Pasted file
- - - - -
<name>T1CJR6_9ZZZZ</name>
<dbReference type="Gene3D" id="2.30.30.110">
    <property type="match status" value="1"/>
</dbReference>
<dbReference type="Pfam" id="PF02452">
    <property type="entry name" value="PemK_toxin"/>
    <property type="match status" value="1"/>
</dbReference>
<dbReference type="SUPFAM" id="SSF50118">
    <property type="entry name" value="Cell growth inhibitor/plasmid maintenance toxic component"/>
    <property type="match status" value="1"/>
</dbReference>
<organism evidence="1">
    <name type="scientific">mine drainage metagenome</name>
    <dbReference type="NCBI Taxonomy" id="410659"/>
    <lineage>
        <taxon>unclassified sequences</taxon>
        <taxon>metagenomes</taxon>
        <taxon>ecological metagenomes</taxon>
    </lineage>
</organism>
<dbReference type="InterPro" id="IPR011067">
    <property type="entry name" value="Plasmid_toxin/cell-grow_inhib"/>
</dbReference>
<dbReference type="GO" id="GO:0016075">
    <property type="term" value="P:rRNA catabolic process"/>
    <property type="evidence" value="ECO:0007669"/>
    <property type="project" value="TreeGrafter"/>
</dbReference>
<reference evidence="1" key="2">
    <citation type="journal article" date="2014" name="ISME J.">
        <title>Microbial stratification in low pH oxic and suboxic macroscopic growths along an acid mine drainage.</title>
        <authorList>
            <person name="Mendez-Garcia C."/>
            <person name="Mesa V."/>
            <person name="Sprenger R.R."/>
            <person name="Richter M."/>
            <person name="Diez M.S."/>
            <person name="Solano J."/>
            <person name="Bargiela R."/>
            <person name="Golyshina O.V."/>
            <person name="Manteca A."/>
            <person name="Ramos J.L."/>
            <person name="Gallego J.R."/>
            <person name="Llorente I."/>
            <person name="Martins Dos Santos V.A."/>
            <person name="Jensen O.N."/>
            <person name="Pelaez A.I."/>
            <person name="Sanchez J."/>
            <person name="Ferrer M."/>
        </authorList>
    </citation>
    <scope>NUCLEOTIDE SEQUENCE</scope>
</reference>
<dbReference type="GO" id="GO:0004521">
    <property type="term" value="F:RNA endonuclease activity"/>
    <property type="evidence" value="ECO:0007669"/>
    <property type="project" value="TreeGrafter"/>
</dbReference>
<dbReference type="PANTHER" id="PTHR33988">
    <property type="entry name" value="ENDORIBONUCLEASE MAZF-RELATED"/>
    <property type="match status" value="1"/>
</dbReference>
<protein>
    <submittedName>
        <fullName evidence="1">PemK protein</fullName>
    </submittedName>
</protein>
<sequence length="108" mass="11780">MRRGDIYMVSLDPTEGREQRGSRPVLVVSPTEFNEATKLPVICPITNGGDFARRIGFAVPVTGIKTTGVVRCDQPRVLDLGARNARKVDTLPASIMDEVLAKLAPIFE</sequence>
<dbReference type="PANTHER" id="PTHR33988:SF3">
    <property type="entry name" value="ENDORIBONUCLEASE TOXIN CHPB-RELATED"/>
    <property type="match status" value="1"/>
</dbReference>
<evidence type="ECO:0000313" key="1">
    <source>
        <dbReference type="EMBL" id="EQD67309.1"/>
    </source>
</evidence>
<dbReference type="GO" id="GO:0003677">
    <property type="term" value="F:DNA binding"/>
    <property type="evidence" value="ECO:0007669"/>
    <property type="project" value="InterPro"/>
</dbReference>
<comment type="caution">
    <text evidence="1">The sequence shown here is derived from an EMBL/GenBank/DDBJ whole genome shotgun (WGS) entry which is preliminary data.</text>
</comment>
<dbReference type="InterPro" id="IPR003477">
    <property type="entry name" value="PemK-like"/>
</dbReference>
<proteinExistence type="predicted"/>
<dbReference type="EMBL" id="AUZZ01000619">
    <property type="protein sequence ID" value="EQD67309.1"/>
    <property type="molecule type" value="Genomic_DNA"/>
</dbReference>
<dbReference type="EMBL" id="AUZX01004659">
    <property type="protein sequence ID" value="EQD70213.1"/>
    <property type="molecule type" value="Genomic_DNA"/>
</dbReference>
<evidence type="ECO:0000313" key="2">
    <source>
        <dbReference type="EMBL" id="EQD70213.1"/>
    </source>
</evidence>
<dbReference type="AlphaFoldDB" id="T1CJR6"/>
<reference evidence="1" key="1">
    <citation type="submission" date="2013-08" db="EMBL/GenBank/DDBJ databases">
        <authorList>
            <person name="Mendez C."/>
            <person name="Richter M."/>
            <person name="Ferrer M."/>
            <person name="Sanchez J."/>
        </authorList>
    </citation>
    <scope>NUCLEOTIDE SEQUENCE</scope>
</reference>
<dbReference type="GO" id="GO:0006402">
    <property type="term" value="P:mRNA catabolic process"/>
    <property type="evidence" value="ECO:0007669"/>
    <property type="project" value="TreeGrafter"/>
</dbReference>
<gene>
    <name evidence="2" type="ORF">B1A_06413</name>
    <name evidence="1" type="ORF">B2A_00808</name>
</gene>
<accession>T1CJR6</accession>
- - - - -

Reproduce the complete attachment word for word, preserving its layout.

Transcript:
<name>T1CJR6_9ZZZZ</name>
<dbReference type="Gene3D" id="2.30.30.110">
    <property type="match status" value="1"/>
</dbReference>
<dbReference type="Pfam" id="PF02452">
    <property type="entry name" value="PemK_toxin"/>
    <property type="match status" value="1"/>
</dbReference>
<dbReference type="SUPFAM" id="SSF50118">
    <property type="entry name" value="Cell growth inhibitor/plasmid maintenance toxic component"/>
    <property type="match status" value="1"/>
</dbReference>
<organism evidence="1">
    <name type="scientific">mine drainage metagenome</name>
    <dbReference type="NCBI Taxonomy" id="410659"/>
    <lineage>
        <taxon>unclassified sequences</taxon>
        <taxon>metagenomes</taxon>
        <taxon>ecological metagenomes</taxon>
    </lineage>
</organism>
<dbReference type="InterPro" id="IPR011067">
    <property type="entry name" value="Plasmid_toxin/cell-grow_inhib"/>
</dbReference>
<dbReference type="GO" id="GO:0016075">
    <property type="term" value="P:rRNA catabolic process"/>
    <property type="evidence" value="ECO:0007669"/>
    <property type="project" value="TreeGrafter"/>
</dbReference>
<reference evidence="1" key="2">
    <citation type="journal article" date="2014" name="ISME J.">
        <title>Microbial stratification in low pH oxic and suboxic macroscopic growths along an acid mine drainage.</title>
        <authorList>
            <person name="Mendez-Garcia C."/>
            <person name="Mesa V."/>
            <person name="Sprenger R.R."/>
            <person name="Richter M."/>
            <person name="Diez M.S."/>
            <person name="Solano J."/>
            <person name="Bargiela R."/>
            <person name="Golyshina O.V."/>
            <person name="Manteca A."/>
            <person name="Ramos J.L."/>
            <person name="Gallego J.R."/>
            <person name="Llorente I."/>
            <person name="Martins Dos Santos V.A."/>
            <person name="Jensen O.N."/>
            <person name="Pelaez A.I."/>
            <person name="Sanchez J."/>
            <person name="Ferrer M."/>
        </authorList>
    </citation>
    <scope>NUCLEOTIDE SEQUENCE</scope>
</reference>
<dbReference type="GO" id="GO:0004521">
    <property type="term" value="F:RNA endonuclease activity"/>
    <property type="evidence" value="ECO:0007669"/>
    <property type="project" value="TreeGrafter"/>
</dbReference>
<dbReference type="PANTHER" id="PTHR33988">
    <property type="entry name" value="ENDORIBONUCLEASE MAZF-RELATED"/>
    <property type="match status" value="1"/>
</dbReference>
<protein>
    <submittedName>
        <fullName evidence="1">PemK protein</fullName>
    </submittedName>
</protein>
<sequence length="108" mass="11780">MRRGDIYMVSLDPTEGREQRGSRPVLVVSPTEFNEATKLPVICPITNGGDFARRIGFAVPVTGIKTTGVVRCDQPRVLDLGARNARKVDTLPASIMDEVLAKLAPIFE</sequence>
<dbReference type="PANTHER" id="PTHR33988:SF3">
    <property type="entry name" value="ENDORIBONUCLEASE TOXIN CHPB-RELATED"/>
    <property type="match status" value="1"/>
</dbReference>
<evidence type="ECO:0000313" key="1">
    <source>
        <dbReference type="EMBL" id="EQD67309.1"/>
    </source>
</evidence>
<dbReference type="GO" id="GO:0003677">
    <property type="term" value="F:DNA binding"/>
    <property type="evidence" value="ECO:0007669"/>
    <property type="project" value="InterPro"/>
</dbReference>
<comment type="caution">
    <text evidence="1">The sequence shown here is derived from an EMBL/GenBank/DDBJ whole genome shotgun (WGS) entry which is preliminary data.</text>
</comment>
<dbReference type="InterPro" id="IPR003477">
    <property type="entry name" value="PemK-like"/>
</dbReference>
<proteinExistence type="predicted"/>
<dbReference type="EMBL" id="AUZZ01000619">
    <property type="protein sequence ID" value="EQD67309.1"/>
    <property type="molecule type" value="Genomic_DNA"/>
</dbReference>
<dbReference type="EMBL" id="AUZX01004659">
    <property type="protein sequence ID" value="EQD70213.1"/>
    <property type="molecule type" value="Genomic_DNA"/>
</dbReference>
<evidence type="ECO:0000313" key="2">
    <source>
        <dbReference type="EMBL" id="EQD70213.1"/>
    </source>
</evidence>
<dbReference type="AlphaFoldDB" id="T1CJR6"/>
<reference evidence="1" key="1">
    <citation type="submission" date="2013-08" db="EMBL/GenBank/DDBJ databases">
        <authorList>
            <person name="Mendez C."/>
            <person name="Richter M."/>
            <person name="Ferrer M."/>
            <person name="Sanchez J."/>
        </authorList>
    </citation>
    <scope>NUCLEOTIDE SEQUENCE</scope>
</reference>
<dbReference type="GO" id="GO:0006402">
    <property type="term" value="P:mRNA catabolic process"/>
    <property type="evidence" value="ECO:0007669"/>
    <property type="project" value="TreeGrafter"/>
</dbReference>
<gene>
    <name evidence="2" type="ORF">B1A_06413</name>
    <name evidence="1" type="ORF">B2A_00808</name>
</gene>
<accession>T1CJR6</accession>